Two reports published today explore the evidence on the health inequalities experienced by young people from ethnic minority backgrounds. These reports find that young people aged 10-25 from ethnic minority groups are likely to face inequalities in a range of health outcomes and within the social determinants that are related to health outcomes
Funded by the Health Foundation, the Association for Young People’s Health (AYPH) worked in collaboration with the Race Equality Foundation on an engagement study, which looked at the experiences of young people and health inequality; and the AYPH also looked at the latest available data on health for young people from ethnic minority backgrounds.
The background to this research was to better understand the connection between young people’s ethnicity and health inequalities. Our research found that barriers preventing young people from ethnic minority backgrounds from leading healthy lives included:
- availability of services
- lack of trust
- age discrimination
- medical training
- delayed access
In the engagment report, young people spoke of the racism they experience in their everyday life, including negative school experiences and limited access to services where they lived. Young people frequently experience micro-aggressions in their encounters with others, which they described as “silent assumptions”. These incidents can have a profound impact on how young people view themselves within society and how they interact with professionals. The youth panel found it empowering to have the correct terminology to describe this form of racism, which they could use as a foundation to speak up against prejudice and discrimination.
For the engagement study, a youth panel was set up to hear the views and experiences of a small group of young people. The engagement report presents a summary of the findings from young people. The Foundation worked in partnership with AYPH to deliver this engagement work, and a youth panel co-facilitated with a young person who was appointed as peer facilitator.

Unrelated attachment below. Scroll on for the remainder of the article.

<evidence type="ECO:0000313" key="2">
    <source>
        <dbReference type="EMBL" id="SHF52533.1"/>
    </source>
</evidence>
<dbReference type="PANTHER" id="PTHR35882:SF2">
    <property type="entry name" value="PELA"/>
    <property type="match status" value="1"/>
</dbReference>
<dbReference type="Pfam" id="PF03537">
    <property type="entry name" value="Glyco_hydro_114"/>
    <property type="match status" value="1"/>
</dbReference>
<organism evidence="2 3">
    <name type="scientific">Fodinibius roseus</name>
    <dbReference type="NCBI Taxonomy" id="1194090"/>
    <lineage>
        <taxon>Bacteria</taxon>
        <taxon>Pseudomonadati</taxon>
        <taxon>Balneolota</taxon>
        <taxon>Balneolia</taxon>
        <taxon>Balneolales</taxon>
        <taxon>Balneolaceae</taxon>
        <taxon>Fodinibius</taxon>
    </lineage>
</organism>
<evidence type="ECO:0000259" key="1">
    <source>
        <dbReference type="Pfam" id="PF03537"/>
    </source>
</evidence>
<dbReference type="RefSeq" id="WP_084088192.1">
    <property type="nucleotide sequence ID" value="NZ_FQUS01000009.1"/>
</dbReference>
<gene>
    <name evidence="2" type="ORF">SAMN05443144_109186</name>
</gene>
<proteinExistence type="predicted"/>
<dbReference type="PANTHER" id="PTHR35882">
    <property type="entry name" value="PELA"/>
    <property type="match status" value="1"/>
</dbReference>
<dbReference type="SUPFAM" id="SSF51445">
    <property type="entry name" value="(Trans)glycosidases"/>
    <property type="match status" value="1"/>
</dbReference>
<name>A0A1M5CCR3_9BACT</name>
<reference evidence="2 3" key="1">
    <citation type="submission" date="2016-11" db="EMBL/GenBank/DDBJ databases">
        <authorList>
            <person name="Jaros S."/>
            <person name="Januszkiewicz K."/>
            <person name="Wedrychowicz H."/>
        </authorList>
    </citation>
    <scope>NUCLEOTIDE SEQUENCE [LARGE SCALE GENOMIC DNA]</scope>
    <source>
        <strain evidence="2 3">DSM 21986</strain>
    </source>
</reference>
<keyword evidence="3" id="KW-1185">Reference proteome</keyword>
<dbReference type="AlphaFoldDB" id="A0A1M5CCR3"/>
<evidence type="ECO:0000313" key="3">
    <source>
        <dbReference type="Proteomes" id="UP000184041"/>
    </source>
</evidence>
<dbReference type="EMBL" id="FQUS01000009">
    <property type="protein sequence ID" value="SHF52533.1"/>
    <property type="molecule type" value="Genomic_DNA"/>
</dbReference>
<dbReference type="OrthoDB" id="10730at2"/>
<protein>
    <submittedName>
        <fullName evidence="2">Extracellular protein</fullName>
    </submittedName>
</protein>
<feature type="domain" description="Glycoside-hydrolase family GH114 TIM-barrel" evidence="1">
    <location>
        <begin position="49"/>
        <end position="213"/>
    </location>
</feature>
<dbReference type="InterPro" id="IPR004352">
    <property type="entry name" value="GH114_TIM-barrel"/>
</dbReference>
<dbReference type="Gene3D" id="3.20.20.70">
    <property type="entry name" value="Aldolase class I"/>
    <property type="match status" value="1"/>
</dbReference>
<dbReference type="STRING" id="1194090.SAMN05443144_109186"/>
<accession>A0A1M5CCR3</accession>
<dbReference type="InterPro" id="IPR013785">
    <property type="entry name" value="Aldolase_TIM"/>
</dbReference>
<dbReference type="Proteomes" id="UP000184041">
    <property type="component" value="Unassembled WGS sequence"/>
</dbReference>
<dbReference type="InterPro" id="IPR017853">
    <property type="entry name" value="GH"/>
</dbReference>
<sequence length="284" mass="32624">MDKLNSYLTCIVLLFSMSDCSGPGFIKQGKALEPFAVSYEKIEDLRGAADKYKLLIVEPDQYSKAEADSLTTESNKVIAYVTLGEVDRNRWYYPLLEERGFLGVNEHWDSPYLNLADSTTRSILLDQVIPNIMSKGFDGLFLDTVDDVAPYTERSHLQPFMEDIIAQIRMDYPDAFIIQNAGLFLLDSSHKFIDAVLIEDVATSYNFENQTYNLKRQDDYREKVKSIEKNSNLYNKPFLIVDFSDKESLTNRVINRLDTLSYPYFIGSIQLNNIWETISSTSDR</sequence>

AYPH also worked on a data review. They collated a range of publicly available data sources in order to examine the level of ethnic health inequalities experienced by young people. The data report presents a unique collection of charts demonstrating the inequalities that exist for young people age 10-25 from ethnic minority backgrounds. Sources include the Office for National Statistics and other government departments, health service data, representative surveys and academic studies. The data are limited by what is available. For example, some data sets present more detailed ethnic categories compared to others, and it can be hard to untangle the interplay between factors such as deprivation, ethnicity and health status, although there are bound to be complex relationships between these variables.
The data suggest that young people from ethnic minority backgrounds are more likely to have
poorer health compared to the overall population. There are particular concerns arising for the disparities faced by Gypsy and Traveller young people and Black young people. However, there is considerable variation between ethnicities and by different indicators of health.
Read the engagement report here, the data report here, and a summary report here.